I’ve been resisting writing a post this week. It wasn’t a conscious decision. I told myself I needed to write, put it on my calendar and various to-do lists. Yet every day, something else seemed more important.
My revision hours are more of a priority, I thought. I should spend time with my manuscript. I don’t have anything to say right now, maybe if I spend a couple hours on Twitter and Facebook I’ll get some ideas. I need to brush the dogs. I need to clean my house. I need inspiration, maybe I should watch some more Doctor Who. (Okay, I don’t feel so bad about that one…)
All of these excuses flooded my mind. None had anything to do with why I didn’t want to post.
You see, last Saturday marked the 19th anniversary of my brother’s death. I was in high school when my nearest brother in age died in a car accident on icy roads in Minnesota. No matter how much time passes, no matter how okay I think I am, February rolls around and I feel an invisible force slowing me, drawing me into myself. Inevitably, I stop writing.
I’ve been able to put in my revision hours (though I am behind on those as well), because it’s easy for me to turn on the logical, critical part of my mind. My inner editor is very good at shutting out emotions. I’m still at the evaluation stage, so I’m not cutting or writing new material yet. But a blog post? That meant creating, and I knew that opening myself up–no matter the topic–would force me to feel.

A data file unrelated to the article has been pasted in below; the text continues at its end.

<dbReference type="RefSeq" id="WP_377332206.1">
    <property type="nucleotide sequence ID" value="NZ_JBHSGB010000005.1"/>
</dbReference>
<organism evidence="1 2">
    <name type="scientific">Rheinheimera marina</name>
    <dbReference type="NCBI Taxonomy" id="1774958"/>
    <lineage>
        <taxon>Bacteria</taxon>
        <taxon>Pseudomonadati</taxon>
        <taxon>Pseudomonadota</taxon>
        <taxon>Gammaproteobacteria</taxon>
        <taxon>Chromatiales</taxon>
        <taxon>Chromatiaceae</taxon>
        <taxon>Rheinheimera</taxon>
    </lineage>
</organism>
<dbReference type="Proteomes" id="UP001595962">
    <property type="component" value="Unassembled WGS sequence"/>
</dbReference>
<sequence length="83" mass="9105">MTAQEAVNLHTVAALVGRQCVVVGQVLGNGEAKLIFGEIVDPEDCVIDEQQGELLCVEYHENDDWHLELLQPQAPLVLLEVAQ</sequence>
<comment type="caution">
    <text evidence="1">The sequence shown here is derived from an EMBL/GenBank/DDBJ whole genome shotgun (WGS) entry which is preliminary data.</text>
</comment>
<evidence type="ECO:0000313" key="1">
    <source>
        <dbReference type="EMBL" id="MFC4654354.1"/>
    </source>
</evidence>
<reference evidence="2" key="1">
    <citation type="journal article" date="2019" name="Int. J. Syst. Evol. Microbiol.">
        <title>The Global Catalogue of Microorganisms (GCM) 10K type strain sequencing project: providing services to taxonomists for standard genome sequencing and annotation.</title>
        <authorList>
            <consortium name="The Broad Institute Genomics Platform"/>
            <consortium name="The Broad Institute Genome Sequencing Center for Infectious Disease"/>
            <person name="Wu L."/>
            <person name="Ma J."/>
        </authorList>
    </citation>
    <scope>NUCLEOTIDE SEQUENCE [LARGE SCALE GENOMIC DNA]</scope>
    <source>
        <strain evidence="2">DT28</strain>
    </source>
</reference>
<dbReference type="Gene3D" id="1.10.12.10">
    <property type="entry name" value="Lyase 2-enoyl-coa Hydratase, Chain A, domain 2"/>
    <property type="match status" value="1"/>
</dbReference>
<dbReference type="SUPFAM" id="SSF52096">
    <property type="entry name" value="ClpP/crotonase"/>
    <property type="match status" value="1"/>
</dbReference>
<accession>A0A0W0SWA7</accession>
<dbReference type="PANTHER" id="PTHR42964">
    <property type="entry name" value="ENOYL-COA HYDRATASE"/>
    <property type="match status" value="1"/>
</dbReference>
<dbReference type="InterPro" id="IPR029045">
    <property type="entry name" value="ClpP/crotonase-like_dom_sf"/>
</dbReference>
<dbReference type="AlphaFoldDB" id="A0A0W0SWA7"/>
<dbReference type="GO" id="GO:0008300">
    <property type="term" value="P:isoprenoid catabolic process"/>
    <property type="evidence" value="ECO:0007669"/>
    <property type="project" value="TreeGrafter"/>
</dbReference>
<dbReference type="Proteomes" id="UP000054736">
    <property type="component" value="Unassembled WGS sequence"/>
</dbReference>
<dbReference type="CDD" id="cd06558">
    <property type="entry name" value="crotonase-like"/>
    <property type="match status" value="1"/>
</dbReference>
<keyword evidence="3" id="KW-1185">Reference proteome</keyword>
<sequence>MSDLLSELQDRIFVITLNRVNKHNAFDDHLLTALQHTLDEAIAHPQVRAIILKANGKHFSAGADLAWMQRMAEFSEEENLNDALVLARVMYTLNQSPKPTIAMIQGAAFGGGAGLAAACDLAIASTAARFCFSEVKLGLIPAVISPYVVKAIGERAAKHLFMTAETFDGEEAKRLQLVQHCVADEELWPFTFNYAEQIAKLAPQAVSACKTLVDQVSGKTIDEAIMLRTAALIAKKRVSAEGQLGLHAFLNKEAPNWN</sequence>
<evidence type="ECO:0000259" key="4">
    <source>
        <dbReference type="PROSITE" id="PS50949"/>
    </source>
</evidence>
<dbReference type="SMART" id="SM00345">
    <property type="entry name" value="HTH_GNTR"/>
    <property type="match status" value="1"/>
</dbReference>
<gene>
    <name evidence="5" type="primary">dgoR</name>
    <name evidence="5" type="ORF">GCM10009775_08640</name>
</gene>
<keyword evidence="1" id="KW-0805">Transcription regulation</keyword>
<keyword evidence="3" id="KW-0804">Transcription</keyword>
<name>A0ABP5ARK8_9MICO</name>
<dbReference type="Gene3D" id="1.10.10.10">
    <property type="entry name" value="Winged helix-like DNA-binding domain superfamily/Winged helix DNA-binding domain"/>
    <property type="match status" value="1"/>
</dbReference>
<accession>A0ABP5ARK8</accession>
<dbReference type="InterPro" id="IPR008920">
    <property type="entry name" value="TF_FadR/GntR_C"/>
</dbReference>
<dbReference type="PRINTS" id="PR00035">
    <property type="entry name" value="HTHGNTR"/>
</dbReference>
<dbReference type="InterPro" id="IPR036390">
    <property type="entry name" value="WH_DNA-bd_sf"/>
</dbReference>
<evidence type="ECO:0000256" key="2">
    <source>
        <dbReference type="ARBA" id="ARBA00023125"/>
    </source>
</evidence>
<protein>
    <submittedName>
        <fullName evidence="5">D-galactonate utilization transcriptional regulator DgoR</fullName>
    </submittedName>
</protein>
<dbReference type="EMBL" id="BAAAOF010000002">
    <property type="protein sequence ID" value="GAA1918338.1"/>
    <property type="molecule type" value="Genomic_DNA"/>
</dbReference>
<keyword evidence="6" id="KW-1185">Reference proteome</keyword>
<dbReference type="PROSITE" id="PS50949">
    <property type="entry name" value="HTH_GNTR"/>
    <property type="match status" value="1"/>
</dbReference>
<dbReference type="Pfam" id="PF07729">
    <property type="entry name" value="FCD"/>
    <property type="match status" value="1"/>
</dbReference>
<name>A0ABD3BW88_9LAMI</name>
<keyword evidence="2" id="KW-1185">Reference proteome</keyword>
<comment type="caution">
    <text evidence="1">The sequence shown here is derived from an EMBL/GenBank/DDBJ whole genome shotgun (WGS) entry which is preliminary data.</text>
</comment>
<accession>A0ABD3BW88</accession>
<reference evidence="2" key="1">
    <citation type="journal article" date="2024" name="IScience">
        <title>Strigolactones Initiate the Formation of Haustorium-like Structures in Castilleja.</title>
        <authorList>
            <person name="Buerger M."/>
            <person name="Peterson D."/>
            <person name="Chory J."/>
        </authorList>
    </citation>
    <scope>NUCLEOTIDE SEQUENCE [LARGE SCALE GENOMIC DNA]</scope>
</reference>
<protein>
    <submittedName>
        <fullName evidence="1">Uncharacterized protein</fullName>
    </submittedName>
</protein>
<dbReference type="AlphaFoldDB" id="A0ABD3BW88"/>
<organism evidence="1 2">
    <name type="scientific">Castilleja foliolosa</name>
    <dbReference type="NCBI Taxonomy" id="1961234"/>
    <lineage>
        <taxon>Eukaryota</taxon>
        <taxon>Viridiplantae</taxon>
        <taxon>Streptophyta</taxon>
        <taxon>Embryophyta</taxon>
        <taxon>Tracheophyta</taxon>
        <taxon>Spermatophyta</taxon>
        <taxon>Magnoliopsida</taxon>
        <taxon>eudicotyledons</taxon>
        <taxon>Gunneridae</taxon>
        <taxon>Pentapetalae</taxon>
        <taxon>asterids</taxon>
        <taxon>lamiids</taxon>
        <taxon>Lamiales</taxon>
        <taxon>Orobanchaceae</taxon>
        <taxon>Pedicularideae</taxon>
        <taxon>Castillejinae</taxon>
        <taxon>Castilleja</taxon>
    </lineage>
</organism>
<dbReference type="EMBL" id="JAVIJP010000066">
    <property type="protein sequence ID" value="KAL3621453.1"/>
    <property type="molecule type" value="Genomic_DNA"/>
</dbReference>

So here I am, still feeling a bit broken after all these years. I’ve lived over half my life without my big brother’s teasing and advice, without his crooked grin and serious eyes. We used to joke that Brian was an old man when he was born. He could be my biggest supporter, but always thought he needed to be the voice of reason when I was pursuing creative activities like writing, music, and theater. He used to tell me to keep writing, but have a back-up plan.
Why as an adult do I let myself hear that in reverse? I tell myself that I need to pursue a more lucrative, supposedly stable career, and put my writing on the back burner. But that wasn’t what my brother meant, and it isn’t what I need to make myself happy. He always wanted me to succeed, and believed I could and should. He feared the rest of the world wouldn’t be as supportive of my dreams as he was, though. And like the great man he was, he wanted only the best for his baby sister.
Why am I telling you all this? Selfishly, because I just need to share. But also, because others might be fighting pain and grief and trying to live up to expectations of those they love. I may never achieve everything I want to, but then again, I just might. If I spend all my time worrying about whether my brother would be proud of my accomplishments (or lack thereof), I won’t create anything new, and won’t be able to move through this pain to find peace.
So that’s my rambling update. Here are the numbers for my month so far. I’m up to about seven hours of revision work for the month, have attended two write-ins, and this is my second blog post. I’ve also shed quite a few tears, prayed a lot, and spent time just connecting with my writer friends both online and in person. I’m so thankful for these connections. I’ve tried to keep up with my fellow Write Motivation writers’ posts, too. I’ve read nearly everyone’s posts at least once. You’re an amazing bunch! Thank you all for being so supportive of me and each other!